Women's History Conference Apologizes For Racist Remark Made By USC Professor

Dr. Lois Banner drew harsh criticism after saying that her career would have been easier had she been Black in a speech.

A conference of women historians has issued an apology for “the racist, homophobic, and Islamophobic comments” made by one of the organization's senior members in a speech at an academic event last Friday (June 30).

According to Daily Beast, Dr. Lois Banner said that her career would have been easier if she was Black or lesbian because “they were good at building community and organizing” during her speech at the 50th anniversary of the Berkshire Conference of Women Historians. Banner is one of the founders of the triennial gathering that she helped found.

Many walked out of the room while Banner was speaking in protest, calling her remarks racist and homophobic.

Paul Renfro of Florida State University said that Banner “made this allusion to this desire that she’s always had, to have dark skin, which is very, very, very problematic.”

“And so when that happened, the awkward, sort of strange response that many in the audience had to the remarks that came before kind of mutated into almost sort of just complete discomfort and revulsion,” Renfro said. “Some people gasped audibly, and some people began to walk out.”

One Black historian, Deidre Cooper Owens, a professor at the University of Nebraska, denounced Banner’s comments from the podium after her speech.

“The Berks Conference was a beautiful one until it was soiled by Lois Banner’s hatefully racist comments. Yes, I did speak out forcefully against her vitriol because she needed to keep Black women’s name out of her mouth,” Cooper Owens tweeted following the incident.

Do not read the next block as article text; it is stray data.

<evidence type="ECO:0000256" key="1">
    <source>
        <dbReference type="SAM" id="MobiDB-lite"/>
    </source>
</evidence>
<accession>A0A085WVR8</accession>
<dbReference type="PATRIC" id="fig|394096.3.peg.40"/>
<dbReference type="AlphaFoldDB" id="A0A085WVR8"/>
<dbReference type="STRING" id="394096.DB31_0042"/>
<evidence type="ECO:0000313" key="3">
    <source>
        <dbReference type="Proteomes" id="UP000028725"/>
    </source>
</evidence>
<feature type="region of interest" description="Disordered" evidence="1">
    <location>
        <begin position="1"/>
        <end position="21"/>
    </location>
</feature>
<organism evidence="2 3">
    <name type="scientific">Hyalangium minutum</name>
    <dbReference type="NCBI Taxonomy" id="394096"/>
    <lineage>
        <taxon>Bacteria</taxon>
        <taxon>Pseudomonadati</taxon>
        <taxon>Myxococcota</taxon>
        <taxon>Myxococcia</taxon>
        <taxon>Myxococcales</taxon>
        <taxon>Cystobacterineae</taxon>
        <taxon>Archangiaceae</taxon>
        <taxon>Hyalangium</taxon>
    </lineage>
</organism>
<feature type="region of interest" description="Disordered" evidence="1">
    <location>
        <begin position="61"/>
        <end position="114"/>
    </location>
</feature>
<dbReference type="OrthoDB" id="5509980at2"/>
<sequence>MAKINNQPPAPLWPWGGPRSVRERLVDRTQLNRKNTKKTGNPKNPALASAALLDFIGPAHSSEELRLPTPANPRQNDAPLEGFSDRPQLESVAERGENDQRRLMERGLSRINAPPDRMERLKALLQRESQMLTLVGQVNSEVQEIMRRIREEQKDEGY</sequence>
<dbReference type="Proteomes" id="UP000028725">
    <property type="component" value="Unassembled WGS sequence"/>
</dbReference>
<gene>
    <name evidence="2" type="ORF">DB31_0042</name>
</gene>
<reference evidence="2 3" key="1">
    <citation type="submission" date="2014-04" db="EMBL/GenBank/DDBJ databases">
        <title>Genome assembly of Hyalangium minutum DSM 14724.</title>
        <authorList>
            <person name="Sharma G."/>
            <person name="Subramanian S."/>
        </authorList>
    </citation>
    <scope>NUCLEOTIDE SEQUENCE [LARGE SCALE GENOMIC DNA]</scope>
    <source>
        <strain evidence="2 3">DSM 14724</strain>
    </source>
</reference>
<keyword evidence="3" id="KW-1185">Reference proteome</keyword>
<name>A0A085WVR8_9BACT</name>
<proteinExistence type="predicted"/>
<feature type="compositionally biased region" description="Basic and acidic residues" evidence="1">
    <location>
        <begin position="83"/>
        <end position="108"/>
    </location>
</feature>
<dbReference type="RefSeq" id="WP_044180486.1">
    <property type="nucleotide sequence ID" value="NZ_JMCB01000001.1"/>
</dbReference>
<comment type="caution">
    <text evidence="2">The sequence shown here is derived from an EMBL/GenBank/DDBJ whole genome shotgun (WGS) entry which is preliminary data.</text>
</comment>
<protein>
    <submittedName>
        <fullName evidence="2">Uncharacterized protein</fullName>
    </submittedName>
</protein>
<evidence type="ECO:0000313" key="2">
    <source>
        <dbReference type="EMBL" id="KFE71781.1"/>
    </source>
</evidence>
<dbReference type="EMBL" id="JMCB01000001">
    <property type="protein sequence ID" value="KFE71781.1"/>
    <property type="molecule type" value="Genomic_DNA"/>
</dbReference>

National Genealogical Society Apologizes For Past Racist Actions

On Wednesday (July 5), the Berks Conference released a formal apology and condemned Banner’s divisive rhetoric.

“The Berkshire Conference of Women Historians apologizes sincerely for the harm experienced at the 2023 Berkshire Conference on the History of Women, Genders, and Sexualities,” the apology read. “The very public racism witnessed at the Fiftieth Anniversary Plenary session is not the only instance of this racial harm, but rather exemplifies continuing racism and inequality in our organization, the historical field, and our wider society.

“The Berkshire Conference of Women Historians leadership condemns the racist, homophobic, and Islamophobic comments of one of the Big Berks conference co-founders, Lois Banner,” the statement continued. “We acknowledge the harm and apologize to scholars of color for their underrepresentation in decision-making positions and the continuing racism they encounter within our organization and in the spaces we create. We will take concrete measures to confront and correct these problems and assert that the burden of these actions will not fall, as it often has, on our colleagues of color and LGBTQ+ colleagues. This labor must be done primarily by White women.”

The University of Southern California, where Banner is professor emeritus, disassociated itself from Banner’s remarks in a statement and “emphasized its commitment to diversity, equity, and inclusion.”

“Lois Banner retired from the university about 10 years ago,” the statement read. “Any comments she makes are her own and don’t represent the views of the university.”

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